In this recent Christianity Today piece a Singapore theologian, Simon Chan, succinctly argues against feminine names for God or avoiding personal pronouns to describe Him.
As Chan puts it:
The quest for gender-inclusive language has been a preoccupation of many mainline Protestants and liberal Catholics for decades. Some evangelicals also make compromises to accommodate these concerns. But before we jump onto the theological bandwagon, we need to reexamine the reasons for the use of masculine terms for God in Scripture and throughout the Christian tradition.
Chan notes that the Hebrew God was uniquely a Father when the surrounding cultures were rife with feminine deities. Modern liberals claim the Hebrew God was the imposition of patriarchy. But the goddess cultures were themselves patriarchal and then, as now, treated women with less dignity than the Jewish and Christian tradition. Had the ancient Hebrews succumbed to surrounding culture they would have worshipped gods and goddesses. Instead, they yielded to all demanding Creator God who reveals Himself as having some maternal qualities but who is still the eternal Father.
Goddess cultures imagined deities procreating and pantheistically birthing the created order, Chan writes. Judaism worshipped a non-sexual God who created by fiat through His Word, presiding over creation, but distinct from it. Of course, this concept of God the Father develops further with the Trinity, as the Heavenly Father relates to His only Begotten Son. Christians uniquely worship Father, Son and Holy Spirit.
Thankfully, the radical feminist theology of the 1990s that derided God the Father and insisted on feminine and sexualized deities has mostly and mercifully faded from the scene. IRD reported and critiqued the “Re-Imagining” movement of that era, which touted ancient goddesses like Astarte and Isis, or urged worship of “Sophia” as the feminine embodiment of God. Re-Imagining mocked Christian beliefs about Christ’s atonement on the cross as “divine child abuse.” And predictably it espoused alternative sexualities, as heresies often do, even including an eroticized Eucharist.
I recall at the 1996 United Methodist General Conference attending a Methodist Federation for Social Action awards banquet. Garrett Seminary’s Barbara Troxell placed her hands on retiring Christian Unity Commission official Jeanne Audrey Powers while screaming: “I bless you now in the name of S-O-P-H-I-A!!!!” They both shook while the crowd squealed with delight. Powers later asked me if I had felt the Holy Spirit. I said I definitely had sensed A spirit. So long ago!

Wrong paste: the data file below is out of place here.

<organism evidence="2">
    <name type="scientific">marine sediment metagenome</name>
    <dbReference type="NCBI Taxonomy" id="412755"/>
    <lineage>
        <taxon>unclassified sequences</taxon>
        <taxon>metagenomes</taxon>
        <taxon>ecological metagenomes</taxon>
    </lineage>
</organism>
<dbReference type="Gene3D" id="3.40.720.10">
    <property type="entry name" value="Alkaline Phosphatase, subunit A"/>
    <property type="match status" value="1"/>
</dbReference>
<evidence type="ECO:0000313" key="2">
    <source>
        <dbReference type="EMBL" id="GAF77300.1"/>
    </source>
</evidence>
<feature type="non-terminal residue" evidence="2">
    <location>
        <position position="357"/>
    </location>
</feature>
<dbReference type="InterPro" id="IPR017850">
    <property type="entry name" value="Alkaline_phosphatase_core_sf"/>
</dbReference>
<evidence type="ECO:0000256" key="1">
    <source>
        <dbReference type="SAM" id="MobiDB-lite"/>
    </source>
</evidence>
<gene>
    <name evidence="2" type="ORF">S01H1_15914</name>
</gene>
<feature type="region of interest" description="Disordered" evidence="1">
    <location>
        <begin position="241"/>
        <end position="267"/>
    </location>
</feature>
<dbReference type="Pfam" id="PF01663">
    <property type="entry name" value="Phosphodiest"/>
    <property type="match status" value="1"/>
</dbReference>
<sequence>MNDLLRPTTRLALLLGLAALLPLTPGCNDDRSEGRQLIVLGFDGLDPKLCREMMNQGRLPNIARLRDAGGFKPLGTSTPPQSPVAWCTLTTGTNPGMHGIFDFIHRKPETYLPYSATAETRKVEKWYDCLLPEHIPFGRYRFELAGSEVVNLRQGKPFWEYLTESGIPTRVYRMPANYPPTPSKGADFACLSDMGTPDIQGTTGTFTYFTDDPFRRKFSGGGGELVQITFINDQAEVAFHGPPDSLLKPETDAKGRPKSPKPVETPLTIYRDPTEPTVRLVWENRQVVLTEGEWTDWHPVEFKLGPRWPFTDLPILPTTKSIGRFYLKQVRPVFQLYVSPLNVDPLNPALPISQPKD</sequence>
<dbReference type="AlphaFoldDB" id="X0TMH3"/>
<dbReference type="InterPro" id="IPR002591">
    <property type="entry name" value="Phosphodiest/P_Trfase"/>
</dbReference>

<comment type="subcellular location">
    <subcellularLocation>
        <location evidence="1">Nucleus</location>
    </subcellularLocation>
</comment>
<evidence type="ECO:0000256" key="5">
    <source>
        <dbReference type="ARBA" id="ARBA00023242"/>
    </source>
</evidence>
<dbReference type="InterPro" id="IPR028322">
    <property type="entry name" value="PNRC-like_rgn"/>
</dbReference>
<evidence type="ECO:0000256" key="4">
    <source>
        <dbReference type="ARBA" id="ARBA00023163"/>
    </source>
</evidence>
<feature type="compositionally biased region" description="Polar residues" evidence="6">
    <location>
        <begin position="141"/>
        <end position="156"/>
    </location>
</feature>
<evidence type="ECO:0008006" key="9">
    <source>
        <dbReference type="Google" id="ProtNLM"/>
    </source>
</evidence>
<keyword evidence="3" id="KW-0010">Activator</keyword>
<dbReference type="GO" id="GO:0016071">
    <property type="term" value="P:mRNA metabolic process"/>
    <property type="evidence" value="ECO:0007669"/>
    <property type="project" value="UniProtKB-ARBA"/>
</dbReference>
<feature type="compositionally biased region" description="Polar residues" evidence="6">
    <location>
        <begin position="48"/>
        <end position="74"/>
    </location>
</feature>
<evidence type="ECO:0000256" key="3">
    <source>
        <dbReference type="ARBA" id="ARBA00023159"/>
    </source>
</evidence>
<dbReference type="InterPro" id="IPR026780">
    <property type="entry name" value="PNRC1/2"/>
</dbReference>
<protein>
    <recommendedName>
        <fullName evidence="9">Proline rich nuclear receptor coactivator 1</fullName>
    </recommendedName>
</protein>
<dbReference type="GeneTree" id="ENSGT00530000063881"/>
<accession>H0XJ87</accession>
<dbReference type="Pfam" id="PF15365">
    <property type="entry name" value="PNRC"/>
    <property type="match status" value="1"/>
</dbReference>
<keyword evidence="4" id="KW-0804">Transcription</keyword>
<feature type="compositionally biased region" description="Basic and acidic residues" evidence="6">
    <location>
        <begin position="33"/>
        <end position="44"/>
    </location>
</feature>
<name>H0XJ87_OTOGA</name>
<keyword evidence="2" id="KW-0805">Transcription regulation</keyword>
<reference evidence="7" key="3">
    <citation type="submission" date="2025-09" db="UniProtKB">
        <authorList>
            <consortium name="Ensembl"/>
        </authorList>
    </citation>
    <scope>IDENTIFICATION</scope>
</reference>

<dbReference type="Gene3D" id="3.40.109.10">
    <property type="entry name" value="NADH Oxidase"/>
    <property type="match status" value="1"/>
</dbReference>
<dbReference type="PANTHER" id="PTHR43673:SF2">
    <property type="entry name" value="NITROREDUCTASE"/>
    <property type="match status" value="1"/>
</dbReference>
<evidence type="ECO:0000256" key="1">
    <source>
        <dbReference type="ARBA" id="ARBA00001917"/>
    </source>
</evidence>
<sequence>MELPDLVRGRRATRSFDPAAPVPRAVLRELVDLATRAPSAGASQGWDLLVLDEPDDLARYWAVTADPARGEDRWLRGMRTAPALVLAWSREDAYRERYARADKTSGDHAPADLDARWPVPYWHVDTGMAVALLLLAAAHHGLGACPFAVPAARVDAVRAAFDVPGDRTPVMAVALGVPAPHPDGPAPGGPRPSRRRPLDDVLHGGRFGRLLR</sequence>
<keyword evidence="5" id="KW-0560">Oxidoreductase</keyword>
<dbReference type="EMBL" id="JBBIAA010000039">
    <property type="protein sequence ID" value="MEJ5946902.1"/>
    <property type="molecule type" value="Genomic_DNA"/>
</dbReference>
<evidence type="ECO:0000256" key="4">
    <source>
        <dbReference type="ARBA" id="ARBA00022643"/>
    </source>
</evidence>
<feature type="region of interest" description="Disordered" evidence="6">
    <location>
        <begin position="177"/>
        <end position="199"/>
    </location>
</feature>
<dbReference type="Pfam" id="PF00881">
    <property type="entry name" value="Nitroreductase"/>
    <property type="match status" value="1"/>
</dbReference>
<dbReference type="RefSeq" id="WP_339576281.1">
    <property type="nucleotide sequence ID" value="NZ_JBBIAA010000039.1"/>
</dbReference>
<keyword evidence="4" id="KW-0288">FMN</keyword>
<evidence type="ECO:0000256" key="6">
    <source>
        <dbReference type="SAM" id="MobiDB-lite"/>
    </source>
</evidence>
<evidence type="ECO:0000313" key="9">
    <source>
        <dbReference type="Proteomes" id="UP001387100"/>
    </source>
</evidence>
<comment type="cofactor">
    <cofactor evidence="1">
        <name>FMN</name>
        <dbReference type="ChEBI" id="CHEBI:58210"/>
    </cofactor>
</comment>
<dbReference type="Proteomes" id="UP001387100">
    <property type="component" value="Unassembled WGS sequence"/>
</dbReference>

Radical feminist theology, which rejected Father, Son and Holy Spirit in favor of Mother/Father or other variants, like Creator, Redeemer and Sustainer, mostly has receded to marginal segments of academia. The latest, more benign fad, growing even among some “conservative Protestants,” as Chan notes, permits traditional references to the Trinity but otherwise refuses direct personal pronouns for God.
Chan warns: “Avoiding the use of personal pronouns for God unwittingly downplays God’s personal nature.” This trend simply repeats God, God, God, performing verbal acrobatics to avoid pronouns. It’s theologically and linguistically ridiculous, somewhat similar to referring to a friend as Dawn, Dawn, Dawn, or Bob, Bob, Bob, instead of him or her.
It’s a unique Jewish/Christian insight that God is in fact a friend, and a person, not an abstract force, or an unknowable spirit. Chan says this point is especially important in Asia, where God is traditionally impersonal. In contrast, the Jewish and Christian God has revealed Himself wonderfully so that we might know and love Him as our eternal Father. The faddish alternatives profess to be more inclusive, but they only make God more remote and less caring, ultimately little more than a projection of ourselves.
IRD’s traditional focus has been the churches’ social witness. Over 20 years ago IRD challenged the Re-Imagining movement by noting that churches not faithful to their historic doctrines cannot helpfully witness to society. Churches unsure about God’s identity will not offer helpful counsel about how society should order itself. A healthy and robust public witness for the churches requires their vigorous affirmation of Christian orthodoxy as transmitted by the global church across history and culture.